Full disclosure: In college I went through no-shave phase. It was part of my well-honed Deadhead look, and I’ll admit it felt great to let my legs and pits get furry, with nary a stubbly care in the world. Society, alas, soon won out, but I’ll always have a soft spot for hairy girls — which is why I’ve been all kinds of sad about the general take on this beautiful photo (above) of baby Leonardo DiCaprio’s mom.
Posted March 1 on the Facebook page History in Pictures, the 1976 snapshot shows an exuberant mom and dad holding up an adorable, diapered Leo. It’s since been shared more than 13,000 times and has more than 7,400 comments, with many opting to weigh in on one tiny detail: the exposed armpit bush of his mom, Irmelin. Many seemed straight up stunned to see it, while others didn’t hide their disgust, calling it “nasty and lazy,” “disgusting,” “gross,” and “unladylike.”
Luckily, though, a spirited debate ensued, with plenty of open-minded folks taking over the thread to rally in mom’s defense. “Who gives a shit about her armpit hair, it was the ’70s, peace love and happiness! Very sweet family,” noted one supporter, with another noting, “It’s so funny I am part of a generation that wants to ‘free the nipple,’ but freaks out when women have hair in their armpits.” Another wrote, “When I saw this, I thought, ‘Wow, that little toddler just got an Oscar. His parents must be extremely proud!’ Not ‘OMG, his mom didn’t shave her pits during a time where women didn’t shave their pits.’” Some supporters have even posted their own hairy-armpit photos in solidarity.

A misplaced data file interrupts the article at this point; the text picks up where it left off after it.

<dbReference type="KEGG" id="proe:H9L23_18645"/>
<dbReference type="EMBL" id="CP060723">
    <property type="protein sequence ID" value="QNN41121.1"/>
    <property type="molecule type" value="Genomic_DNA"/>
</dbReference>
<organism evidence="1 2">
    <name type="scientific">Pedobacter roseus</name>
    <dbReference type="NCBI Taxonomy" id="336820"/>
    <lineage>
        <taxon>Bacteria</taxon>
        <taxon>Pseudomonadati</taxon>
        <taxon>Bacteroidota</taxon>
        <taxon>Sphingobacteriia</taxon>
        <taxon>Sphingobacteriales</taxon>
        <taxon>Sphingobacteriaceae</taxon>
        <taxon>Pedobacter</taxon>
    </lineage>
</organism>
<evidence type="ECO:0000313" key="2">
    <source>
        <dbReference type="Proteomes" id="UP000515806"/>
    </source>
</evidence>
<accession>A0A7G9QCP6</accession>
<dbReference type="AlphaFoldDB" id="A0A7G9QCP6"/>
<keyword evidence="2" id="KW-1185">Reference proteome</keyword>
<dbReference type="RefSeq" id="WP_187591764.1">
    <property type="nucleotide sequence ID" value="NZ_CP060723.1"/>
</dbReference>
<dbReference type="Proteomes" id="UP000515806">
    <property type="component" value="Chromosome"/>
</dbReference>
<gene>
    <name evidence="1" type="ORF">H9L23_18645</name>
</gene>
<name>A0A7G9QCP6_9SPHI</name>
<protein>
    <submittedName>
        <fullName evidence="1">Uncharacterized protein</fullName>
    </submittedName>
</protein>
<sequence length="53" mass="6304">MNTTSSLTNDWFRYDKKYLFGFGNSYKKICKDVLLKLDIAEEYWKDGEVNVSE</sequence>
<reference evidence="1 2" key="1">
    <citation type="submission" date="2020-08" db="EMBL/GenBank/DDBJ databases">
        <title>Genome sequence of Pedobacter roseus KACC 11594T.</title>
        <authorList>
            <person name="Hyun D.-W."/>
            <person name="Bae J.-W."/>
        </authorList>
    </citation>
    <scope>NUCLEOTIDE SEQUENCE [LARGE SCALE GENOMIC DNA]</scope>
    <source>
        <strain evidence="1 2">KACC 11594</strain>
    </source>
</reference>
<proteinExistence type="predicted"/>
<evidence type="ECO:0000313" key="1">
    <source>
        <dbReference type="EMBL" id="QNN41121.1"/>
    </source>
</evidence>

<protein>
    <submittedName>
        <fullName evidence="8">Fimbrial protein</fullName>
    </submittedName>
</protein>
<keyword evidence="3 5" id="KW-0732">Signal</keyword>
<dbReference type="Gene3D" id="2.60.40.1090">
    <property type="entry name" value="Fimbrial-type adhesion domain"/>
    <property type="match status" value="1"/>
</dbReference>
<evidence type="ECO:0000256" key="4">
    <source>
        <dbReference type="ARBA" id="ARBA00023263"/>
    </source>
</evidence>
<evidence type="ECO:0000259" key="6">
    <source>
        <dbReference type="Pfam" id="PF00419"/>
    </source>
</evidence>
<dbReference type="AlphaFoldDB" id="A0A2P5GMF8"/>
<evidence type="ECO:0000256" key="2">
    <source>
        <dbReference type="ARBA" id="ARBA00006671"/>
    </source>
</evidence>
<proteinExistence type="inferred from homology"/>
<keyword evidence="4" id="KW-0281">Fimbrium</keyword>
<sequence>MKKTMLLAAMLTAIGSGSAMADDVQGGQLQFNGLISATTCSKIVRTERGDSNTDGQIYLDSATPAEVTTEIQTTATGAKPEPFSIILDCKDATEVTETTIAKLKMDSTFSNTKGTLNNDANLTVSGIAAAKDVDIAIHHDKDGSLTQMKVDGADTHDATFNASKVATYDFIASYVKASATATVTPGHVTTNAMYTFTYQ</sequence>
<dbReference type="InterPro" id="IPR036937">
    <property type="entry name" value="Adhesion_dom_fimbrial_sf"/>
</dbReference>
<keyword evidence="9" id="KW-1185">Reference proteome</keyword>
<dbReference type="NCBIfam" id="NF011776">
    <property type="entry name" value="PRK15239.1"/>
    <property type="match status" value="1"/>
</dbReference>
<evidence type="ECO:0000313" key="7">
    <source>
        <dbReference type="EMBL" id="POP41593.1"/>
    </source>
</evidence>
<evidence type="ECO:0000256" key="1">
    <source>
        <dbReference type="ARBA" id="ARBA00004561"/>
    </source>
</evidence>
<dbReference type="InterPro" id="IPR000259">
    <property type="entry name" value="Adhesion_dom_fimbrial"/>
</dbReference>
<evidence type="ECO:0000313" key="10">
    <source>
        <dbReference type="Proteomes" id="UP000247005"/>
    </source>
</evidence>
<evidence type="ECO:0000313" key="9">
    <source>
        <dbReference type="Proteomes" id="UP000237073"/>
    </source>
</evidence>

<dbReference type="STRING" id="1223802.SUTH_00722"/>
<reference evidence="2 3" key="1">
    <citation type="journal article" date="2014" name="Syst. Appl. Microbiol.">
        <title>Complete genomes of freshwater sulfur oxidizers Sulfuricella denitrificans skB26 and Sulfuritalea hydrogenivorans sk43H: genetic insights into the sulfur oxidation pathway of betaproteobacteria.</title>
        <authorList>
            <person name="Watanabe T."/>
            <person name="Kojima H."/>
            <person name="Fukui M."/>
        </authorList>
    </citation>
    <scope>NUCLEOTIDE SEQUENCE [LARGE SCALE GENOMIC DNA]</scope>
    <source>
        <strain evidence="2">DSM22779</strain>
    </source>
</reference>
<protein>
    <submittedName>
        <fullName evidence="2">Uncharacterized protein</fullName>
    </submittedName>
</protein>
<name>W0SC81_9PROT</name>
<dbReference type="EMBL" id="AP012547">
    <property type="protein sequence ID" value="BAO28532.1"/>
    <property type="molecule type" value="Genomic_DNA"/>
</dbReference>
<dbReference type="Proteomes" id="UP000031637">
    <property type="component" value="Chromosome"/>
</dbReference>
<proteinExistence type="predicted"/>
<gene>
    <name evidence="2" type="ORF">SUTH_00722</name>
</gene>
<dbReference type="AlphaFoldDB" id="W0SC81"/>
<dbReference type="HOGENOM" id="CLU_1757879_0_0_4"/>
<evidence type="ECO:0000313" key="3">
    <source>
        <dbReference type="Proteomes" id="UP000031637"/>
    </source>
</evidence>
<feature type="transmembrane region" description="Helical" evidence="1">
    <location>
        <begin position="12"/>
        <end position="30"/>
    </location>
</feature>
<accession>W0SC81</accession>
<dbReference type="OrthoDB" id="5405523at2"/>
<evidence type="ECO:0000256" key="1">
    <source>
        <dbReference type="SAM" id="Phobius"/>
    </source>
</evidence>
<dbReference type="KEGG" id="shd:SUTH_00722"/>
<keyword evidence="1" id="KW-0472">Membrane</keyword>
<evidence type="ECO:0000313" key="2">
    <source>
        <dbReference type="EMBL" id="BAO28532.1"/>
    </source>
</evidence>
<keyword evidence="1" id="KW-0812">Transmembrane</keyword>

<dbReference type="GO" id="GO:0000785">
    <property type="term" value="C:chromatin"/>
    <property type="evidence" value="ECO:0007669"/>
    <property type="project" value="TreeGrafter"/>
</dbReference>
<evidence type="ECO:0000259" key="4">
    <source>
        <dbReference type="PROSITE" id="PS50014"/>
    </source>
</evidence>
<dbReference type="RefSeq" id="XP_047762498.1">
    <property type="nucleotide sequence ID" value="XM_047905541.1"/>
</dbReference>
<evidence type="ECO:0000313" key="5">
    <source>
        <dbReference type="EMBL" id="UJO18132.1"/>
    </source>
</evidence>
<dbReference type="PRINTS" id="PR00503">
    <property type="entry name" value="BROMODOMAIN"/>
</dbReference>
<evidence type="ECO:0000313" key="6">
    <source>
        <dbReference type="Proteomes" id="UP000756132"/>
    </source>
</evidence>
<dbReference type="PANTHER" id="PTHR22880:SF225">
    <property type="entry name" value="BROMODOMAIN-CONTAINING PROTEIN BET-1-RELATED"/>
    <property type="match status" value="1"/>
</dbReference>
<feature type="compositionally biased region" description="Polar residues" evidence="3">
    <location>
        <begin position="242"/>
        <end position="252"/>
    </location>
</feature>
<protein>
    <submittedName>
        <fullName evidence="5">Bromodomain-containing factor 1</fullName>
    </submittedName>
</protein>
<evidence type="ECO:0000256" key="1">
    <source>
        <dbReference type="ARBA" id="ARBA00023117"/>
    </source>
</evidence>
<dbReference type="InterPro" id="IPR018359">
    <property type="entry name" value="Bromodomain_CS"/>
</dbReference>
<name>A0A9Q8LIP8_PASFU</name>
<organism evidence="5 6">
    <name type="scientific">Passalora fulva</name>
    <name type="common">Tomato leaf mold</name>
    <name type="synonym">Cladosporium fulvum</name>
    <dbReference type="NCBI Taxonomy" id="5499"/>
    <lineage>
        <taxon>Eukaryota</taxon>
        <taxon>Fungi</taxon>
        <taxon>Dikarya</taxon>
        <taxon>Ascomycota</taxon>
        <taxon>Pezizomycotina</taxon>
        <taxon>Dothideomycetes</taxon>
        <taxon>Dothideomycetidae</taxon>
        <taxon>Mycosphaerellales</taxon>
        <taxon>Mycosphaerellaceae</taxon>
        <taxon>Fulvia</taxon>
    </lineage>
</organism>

Though the practice of cultivating hairy pits is tied (not inaccurately) to hippies in the minds of many, it’s a look that’s been embraced by a range of women — even, in recent years, rebel celebs including Drew Barrymore, Amanda Palmer, Beth Ditto, Penelope Cruz, Miley Cyrus (who once famously dyed her armpit strands), and Madonna, who posted a proud pits-out pic on Instagram in 2014 with the caption, “Long hair… don’t care!!!”
Regarding Irmelin, it’s interesting to note that she and Leo’s dad, George, were “bohemian in every sense of the word,” the actor once noted. As a boy, he spent a lot of time traveling around the country to comic-book stores with his dad, an underground comic-book distributor, and his parents let him drop out of high school to pursue his dream of becoming an actor (good move).
Regarding all the hubbub this time around, Emer O’Toole, author of the book Girls will be Girls and a self-dubbed “hairy feminist,” told the BBC, “We’ve been socially conditioned since birth to believe that women should not have visible body hair and that female body hair, as opposed to male body hair, is unhygienic and disgusting.” While armpits were covered in public before WWI, she notes, advertising campaigns directed at women, including Gillette’s in 1915, were able to convince women that body hair was “unsightly.” And 50 years later, she said, “they had been startlingly successful. To be feminine meant to be hairless, and female body hair was a site of derision and shame.“
Not so, thankfully, for Iremelin back in the day, as well as for all her vocal online supporters today — theoretically speaking, at least.